While Mamata Banerjee’s street theatre in Kolkata was the main spectacle of the week, the much quieter entry of Priyanka Gandhi Vadra into the fray also drew attention. Accompanying her husband to an appointment with the Enforcement Directorate was clearly a statement—one that can be confidently made, since the government has failed to pin anything on him in five years. Later, NDTV took viewers on a tour of the party office in Delhi, indicating an empty chair where Gandhi Vadra would sit to take her first meeting as campaign head of eastern Uttar Pradesh.
And, like in a 20th century before-and-after ad, stills followed showing her populating the chair, and listening to party workers who had populated other chairs. A statuette which appeared to be of Ganesh on the mantel behind her invited speculation on social media: how soon would it take for it to be identified as evidence of the soft Hindutva of the party? But then, evidence of Hindutva of a more vigorous nature has been provided by the new Congress government in Madhya Pradesh, which has bagged three people under the National Security Act on suspicion of cow slaughter. This is TINA made visible, continuing the legacy of Shivraj Singh Chouhan’s government, which had bagged 22 under the NSA.
But in the first half of the week, all eyes were on Kolkata, where Mamata Banerjee was publicly refusing to allow the CBI to bag her police chief. Indeed, the operation was illegal, since West Bengal is one of the states where the CBI must seek prior permission. It was also improper in the frame of federal relations, since it’s basic etiquette to inform a state government before initiating action against its senior officer. And it was politically imprudent, besides, to push to the streets a politician who built her career as street-fighter against the Left Front, which itself was adept at street violence.
The result was that for 24 hours, there was almost no room for the Prime Minister on the national channels. Banerjee sucked up the airtime like oxygen, with even her morning walk (up and down the dharna stage) being televised. The event turned into a gathering of the tribes, with the arrival of good old boys like the poet Joy Goswami, who had lent his weight to the Nandigram agitation in 2007. And since it was a Kolkata agitation, lots of revolutionary music followed. Not only did the show reduce the airtime that the BJP got as it launched its West Bengal campaign for the general election, it eclipsed a very sizeable meet organised by the Left Front at the Brigade Parade Ground.
Though the BJP has lost face in Kolkata, it has been busy in the hinterland.
After his chopper was prevented from landing for meetings in the Dinajpur districts and Bankura, Yogi Adityanath chose the land route to reach West Bengal. Prudently, he made landfall in Jharkhand and reached Purulia by road for an election meet on Tuesday. But he chose to tweet in Bengali en route, and stumbled, reports Zee’s Bengali service. In a message lauding the land of Bengal, written in rather awful ’sadhu’ Bengali (the chaste diction usually reserved for thundering newspaper editorials), he referred to Swami Vivekananda and Swami Ramakrishna. The redesignation of the latter, who has never been accused of swami-hood, irritated the Bengalis, according to a local TV channel.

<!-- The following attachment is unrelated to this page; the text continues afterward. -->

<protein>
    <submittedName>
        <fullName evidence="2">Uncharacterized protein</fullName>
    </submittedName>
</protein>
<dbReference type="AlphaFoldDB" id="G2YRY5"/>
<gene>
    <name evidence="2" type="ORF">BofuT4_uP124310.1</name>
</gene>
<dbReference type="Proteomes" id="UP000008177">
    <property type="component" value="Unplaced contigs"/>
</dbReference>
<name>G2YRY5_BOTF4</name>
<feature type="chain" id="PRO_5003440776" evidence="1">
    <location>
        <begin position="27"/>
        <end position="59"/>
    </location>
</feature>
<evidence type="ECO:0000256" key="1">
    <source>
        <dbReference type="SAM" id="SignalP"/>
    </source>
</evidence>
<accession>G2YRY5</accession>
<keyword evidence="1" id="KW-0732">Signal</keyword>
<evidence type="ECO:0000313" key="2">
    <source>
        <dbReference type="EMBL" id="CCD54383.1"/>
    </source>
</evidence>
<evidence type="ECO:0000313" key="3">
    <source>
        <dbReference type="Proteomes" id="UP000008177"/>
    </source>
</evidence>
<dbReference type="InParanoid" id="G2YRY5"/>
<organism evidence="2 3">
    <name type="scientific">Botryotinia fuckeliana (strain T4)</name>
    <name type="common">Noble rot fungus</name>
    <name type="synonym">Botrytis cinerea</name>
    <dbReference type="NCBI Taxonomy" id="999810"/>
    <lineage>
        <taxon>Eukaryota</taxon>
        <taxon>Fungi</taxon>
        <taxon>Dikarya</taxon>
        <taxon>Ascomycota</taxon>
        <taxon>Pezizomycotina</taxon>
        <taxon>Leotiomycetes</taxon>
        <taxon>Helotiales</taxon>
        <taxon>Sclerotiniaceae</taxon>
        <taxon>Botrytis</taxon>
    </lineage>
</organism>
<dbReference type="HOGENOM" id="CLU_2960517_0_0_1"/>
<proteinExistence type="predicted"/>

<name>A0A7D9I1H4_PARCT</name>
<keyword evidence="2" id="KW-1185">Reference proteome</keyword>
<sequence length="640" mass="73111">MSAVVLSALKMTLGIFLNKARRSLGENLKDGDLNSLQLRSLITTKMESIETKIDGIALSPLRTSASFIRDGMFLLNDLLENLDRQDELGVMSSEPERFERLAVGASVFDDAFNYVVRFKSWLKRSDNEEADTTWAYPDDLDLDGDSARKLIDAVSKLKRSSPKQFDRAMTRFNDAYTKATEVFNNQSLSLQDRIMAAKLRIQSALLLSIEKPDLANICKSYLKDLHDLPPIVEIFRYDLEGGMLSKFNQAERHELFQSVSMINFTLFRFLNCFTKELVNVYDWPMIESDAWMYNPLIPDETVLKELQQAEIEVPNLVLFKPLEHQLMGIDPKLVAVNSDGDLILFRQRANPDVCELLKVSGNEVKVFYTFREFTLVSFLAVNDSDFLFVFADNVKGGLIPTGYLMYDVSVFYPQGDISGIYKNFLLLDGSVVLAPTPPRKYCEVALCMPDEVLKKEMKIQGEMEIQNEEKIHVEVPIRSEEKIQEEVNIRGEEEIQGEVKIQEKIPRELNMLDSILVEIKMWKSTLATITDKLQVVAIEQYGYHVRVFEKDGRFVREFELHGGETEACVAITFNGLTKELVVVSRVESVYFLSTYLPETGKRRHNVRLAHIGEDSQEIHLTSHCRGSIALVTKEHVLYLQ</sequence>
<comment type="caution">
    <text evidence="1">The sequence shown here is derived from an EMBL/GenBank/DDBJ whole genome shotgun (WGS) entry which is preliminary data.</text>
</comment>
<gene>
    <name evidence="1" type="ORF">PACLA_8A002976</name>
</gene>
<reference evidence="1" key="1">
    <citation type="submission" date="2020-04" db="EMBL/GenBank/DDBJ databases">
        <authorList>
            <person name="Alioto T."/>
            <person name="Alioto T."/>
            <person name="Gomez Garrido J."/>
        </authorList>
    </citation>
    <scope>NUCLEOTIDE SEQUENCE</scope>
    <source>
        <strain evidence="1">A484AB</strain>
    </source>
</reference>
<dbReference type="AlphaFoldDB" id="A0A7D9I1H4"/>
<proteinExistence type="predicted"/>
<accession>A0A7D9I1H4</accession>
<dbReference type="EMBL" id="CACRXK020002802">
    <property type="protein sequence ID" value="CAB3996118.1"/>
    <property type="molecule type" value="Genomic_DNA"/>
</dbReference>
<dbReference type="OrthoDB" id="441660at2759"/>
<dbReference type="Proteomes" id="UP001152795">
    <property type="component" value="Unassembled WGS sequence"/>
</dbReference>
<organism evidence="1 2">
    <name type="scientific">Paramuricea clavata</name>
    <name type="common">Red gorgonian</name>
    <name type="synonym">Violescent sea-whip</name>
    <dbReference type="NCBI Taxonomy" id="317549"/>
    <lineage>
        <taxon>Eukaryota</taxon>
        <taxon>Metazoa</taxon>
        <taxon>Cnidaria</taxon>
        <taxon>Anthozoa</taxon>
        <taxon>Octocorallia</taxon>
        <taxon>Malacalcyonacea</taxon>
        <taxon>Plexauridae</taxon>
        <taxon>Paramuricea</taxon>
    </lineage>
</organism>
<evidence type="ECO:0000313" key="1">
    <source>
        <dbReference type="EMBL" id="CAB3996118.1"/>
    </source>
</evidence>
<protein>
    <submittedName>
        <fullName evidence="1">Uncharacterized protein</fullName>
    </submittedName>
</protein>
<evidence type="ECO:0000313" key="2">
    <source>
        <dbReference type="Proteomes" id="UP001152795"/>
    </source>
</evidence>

On social media, the cop vs cop faceoff in Kolkata recalled the hostility that the CBI had faced from local Special Police Officers in Sukma, but that was really not a comparable incident. Kolkata itself offered a contrast in 2007, when the Park Street police put a couple of Army officers in the cooler on the charge of misbehaving with a woman at a New Year’s Eve party. In the wee hours the police station, in the most upmarket part of the city, was ransacked and its personnel beaten up by Army men, who had come to liberate the officers.
The week has closed with the adjournment of both houses of Parliament on Friday, over The Hindu’s revelation that the Defence Secretary had objected to the PMO pursuing “parallel negotiations” with the French. In the political arena, the post-truth era is over, in the sense that polite euphemisms are odious.
There is startling clarity in Rahul Gandhi referring to the Prime Minister as a “thief”, the Prime Minister’s speech in the House, Mukhtar Abbas Naqvi referring to a “supari” taken by the Congress, and HD Kumarawsami charging that the Prime Minister’s preaching and practice are completely different—it looks like this campaign will feature even freer speech than in 2013-14. And this time, it’ll be a vituperative conversation between the two sides, not a dramatic monologue.